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Thursday, November 21, 2019

Indefinite suspension for Ohio judge charged with campaign violations and sexual misconduct

Attorneys & Judges

By Charmaine Little | Oct 25, 2019

Ohio supreme court

COLUMBUS, Ohio (Legal Newsline) –  A former Ohio judge accused of wrongdoing, including allegations of sexual misconduct, lost his appeal of a suspension and other consequences against him in the Ohio Supreme Court on Oct. 10.

Despite Timothy Solomon Horton’s appeal, the Supreme Court affirmed the Board of Professional Conduct’s rulings that suggested Horton be suspended indefinitely from being able to practice law in Ohio.

"His actions – abusing his staff, allowing his staff to use county time and materials to work on his campaign, filing false campaign-finance reports, and apparently attempting to use his role as a judge, including his previous rulings, to win endorsements and campaign contributions – undermined the public’s faith in the judiciary," wrote Chief Justice Maureen O’Connor. 

"His actions impaired the public’s faith in an impartial judiciary, and they were particularly harmful to his judicial staff who risked their own employment and reputations by conducting campaign work on county time under Horton’s supervision."

The ruling states the board recommended Horton could only be reinstated if he continued his participation in Alcoholics Anonymous, had a new Ohio Lawyers Assistance Program evaluation and complied with any treatment and counseling recommendations that stem from the analysis. He would also not be allowed to contact the ex-female workers and interns who took the stand in the disciplinary proceedings against him, as well as pay for the proceedings.

The Disciplinary Counsel previously filed a complaint against Horton as he pleaded guilty to misdemeanor charges for failing to file a complete and accurate campaign statement. He was also accused of exploiting county resources and staff during his 2014 campaign for 10th District Court of Appeals judge. Lastly, Horton was accused of sexual misconduct in 2013 and 2014. The allegations include that he sexually harassed an intern in his office as well as his secretary.

Horton argued that his right to a due process was violated, but the Supreme Court disagreed. The ruling states the panel for the board never prevented Horton from offering his own testimony concerning the sexual misconduct allegations. 

“Horton was very clear in stating his opinion that his 23-year-old intern and 25-year-old secretary had been eager participants in his sexual conversations and conduct,” wrote O’Connor.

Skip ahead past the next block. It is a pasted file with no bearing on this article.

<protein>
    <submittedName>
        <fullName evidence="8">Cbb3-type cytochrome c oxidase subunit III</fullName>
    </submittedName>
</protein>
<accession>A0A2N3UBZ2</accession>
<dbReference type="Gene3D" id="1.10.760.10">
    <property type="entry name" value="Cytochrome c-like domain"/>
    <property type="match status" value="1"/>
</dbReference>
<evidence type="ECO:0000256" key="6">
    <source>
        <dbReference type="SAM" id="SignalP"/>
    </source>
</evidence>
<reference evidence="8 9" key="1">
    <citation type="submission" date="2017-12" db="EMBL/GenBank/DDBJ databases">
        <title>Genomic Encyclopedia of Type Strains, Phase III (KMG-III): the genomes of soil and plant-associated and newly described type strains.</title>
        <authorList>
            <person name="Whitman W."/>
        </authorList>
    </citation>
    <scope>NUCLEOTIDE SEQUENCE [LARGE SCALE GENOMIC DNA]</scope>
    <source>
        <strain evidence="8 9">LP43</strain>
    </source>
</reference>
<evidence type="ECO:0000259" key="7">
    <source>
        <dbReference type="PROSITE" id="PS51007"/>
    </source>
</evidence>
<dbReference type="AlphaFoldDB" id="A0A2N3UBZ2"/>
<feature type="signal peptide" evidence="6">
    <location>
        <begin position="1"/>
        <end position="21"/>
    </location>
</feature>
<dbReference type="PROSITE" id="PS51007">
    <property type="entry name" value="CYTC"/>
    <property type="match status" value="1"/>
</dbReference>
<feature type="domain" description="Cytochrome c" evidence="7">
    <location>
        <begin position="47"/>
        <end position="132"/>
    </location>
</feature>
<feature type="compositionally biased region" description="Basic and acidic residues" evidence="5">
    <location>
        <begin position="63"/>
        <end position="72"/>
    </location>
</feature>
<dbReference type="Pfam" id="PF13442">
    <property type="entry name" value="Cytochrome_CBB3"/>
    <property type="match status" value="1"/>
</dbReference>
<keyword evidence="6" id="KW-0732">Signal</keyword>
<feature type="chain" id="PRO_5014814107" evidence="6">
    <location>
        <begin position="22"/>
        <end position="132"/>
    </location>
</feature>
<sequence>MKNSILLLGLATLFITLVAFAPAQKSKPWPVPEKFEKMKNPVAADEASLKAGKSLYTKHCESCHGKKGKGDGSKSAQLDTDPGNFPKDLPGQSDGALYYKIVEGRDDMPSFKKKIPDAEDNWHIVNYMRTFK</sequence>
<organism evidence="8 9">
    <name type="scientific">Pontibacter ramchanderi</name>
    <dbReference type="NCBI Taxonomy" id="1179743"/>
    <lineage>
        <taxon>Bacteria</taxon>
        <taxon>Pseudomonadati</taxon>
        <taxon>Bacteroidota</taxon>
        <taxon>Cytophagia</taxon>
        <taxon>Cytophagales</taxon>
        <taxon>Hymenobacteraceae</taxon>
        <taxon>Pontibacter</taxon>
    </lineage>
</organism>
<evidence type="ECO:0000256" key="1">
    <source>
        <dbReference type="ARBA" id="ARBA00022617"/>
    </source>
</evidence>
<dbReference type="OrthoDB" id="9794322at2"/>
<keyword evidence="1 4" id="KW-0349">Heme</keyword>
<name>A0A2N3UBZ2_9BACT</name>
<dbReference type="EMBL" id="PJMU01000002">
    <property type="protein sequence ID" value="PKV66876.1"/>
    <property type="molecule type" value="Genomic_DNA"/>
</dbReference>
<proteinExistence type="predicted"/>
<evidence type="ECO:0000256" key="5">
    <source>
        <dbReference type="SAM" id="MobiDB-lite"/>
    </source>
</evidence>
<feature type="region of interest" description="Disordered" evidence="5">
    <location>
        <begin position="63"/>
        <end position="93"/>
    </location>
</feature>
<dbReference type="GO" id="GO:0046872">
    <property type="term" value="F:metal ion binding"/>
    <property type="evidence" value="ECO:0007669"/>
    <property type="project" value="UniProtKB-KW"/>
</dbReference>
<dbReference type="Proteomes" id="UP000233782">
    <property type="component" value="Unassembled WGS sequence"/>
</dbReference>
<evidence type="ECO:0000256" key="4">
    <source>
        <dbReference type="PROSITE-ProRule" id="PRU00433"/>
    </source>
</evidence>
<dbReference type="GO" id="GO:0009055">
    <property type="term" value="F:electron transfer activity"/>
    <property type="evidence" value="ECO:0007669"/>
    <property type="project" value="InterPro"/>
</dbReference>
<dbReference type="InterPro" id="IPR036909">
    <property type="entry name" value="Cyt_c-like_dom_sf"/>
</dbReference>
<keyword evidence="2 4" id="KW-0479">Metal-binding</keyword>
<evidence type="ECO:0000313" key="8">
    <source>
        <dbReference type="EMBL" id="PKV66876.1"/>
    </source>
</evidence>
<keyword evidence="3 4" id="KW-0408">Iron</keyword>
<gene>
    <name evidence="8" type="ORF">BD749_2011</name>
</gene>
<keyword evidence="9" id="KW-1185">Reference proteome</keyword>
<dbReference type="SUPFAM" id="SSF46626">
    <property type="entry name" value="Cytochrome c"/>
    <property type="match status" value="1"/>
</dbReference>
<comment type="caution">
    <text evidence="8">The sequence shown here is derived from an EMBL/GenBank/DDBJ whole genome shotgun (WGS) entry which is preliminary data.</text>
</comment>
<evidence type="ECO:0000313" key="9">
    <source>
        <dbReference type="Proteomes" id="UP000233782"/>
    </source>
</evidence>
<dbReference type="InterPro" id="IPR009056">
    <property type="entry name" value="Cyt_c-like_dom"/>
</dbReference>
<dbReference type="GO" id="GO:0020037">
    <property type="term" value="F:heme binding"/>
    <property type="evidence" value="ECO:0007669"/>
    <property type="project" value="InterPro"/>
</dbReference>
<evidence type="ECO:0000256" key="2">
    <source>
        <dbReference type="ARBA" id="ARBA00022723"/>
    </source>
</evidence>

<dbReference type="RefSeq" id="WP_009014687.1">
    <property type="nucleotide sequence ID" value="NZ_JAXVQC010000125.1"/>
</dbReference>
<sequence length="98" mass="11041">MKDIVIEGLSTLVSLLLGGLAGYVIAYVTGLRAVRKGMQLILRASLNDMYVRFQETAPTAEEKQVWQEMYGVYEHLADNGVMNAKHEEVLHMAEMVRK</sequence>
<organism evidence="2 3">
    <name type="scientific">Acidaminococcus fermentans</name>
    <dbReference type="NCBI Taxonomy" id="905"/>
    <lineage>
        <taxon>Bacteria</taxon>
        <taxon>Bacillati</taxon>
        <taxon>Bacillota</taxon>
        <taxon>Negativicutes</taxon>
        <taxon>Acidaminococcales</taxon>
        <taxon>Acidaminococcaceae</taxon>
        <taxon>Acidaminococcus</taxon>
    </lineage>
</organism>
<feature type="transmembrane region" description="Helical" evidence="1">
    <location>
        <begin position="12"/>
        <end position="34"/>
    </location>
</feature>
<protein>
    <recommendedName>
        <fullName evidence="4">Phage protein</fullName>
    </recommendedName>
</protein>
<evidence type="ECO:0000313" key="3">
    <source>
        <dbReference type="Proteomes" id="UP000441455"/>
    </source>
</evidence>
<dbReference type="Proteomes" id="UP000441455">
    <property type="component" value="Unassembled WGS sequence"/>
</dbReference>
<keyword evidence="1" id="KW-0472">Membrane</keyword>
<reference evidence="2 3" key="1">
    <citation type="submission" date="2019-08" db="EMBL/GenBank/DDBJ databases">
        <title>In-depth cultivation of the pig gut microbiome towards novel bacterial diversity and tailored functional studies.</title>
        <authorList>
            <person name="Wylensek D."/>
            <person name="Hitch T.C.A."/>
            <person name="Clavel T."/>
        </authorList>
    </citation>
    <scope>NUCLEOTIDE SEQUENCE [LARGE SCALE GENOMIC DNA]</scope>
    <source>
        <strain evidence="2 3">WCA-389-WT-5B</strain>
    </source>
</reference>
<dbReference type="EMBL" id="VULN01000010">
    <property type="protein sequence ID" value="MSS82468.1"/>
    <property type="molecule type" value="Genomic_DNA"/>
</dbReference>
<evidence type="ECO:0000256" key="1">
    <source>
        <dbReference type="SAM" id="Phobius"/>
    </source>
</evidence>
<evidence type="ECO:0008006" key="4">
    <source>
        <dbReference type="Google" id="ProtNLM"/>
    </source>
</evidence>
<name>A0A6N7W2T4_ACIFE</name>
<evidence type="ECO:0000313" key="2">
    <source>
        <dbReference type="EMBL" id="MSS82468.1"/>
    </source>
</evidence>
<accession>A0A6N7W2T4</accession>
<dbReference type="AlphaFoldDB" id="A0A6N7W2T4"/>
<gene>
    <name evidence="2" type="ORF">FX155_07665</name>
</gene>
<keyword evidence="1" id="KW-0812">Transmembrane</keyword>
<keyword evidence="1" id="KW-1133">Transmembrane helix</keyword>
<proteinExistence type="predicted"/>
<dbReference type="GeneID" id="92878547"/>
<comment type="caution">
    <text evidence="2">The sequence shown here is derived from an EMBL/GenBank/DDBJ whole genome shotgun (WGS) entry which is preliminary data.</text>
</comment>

O’Connor wrote Horton stressed his authority and how important it was for those under him to stay loyal and true to him. 

“It seems to be no coincidence that Horton’s most egregious behavior occurred with and around the younger, less professionally experienced members of his staff who he could more easily manipulate,” the ruling states.

O’Connor added that there is more than enough evidence demonstrates that Horton violated Jud. Cond. R. 2.3 (B) when he allegedly sexually harassed his subordinates, so his due process rights weren’t infringed on.

The justices also addressed Horton’s second objection that the second count of misuse of county resources and staff should be tossed out. He argued that there’s no evidence that his staff took part in campaign work while on county time. But according to the Supreme Court, his secretary often did campaign work while on county time, such as taking trips to pick up and drop off campaign checks. 

“[She] spent entire days, days that were not recorded as time off, out of the office attending golf outings on behalf of the campaign," the ruling states. And (the secretary) never worked more than 40 hours a week; indeed, she typically worked fewer than 40 hours.”

Horton also suggested that the board incorrectly ruled that violated Jud. Cond. R. 4.4(B) regarding campaign funds. He claimed that his secretary handled campaign funds such as payments to sponsor charity golf outings and walks, not direct campaign contributions. However, the ruling notes that the board found that lawyers took campaign contributions to his secretary inside of Horton’s chambers. And Jud. Cond. R. 4.4 (B) says “a judicial candidate shall prohibit public employees subject to his or her discretion or control from soliciting or receiving campaign contributions,” the ruling states. 

Ultimately, the justices backed the imposed suspension against Horton.

Horton was admitted to practice law in Ohio in 1996. He was a judge in the Franklin County Court of Common Pleas from 2006 until be elected to the 10th District Court of Appeals in 2015. He resigned on Feb. 28 after the complaint against him was filed on Jan. 30, 2018.

Justices Sharon L. Kennedy, Judith L. French, Patrick F. Fischer, Pat DeWine, Michael P. Donnelly and Melody J. Stewart concurred in the ruling.

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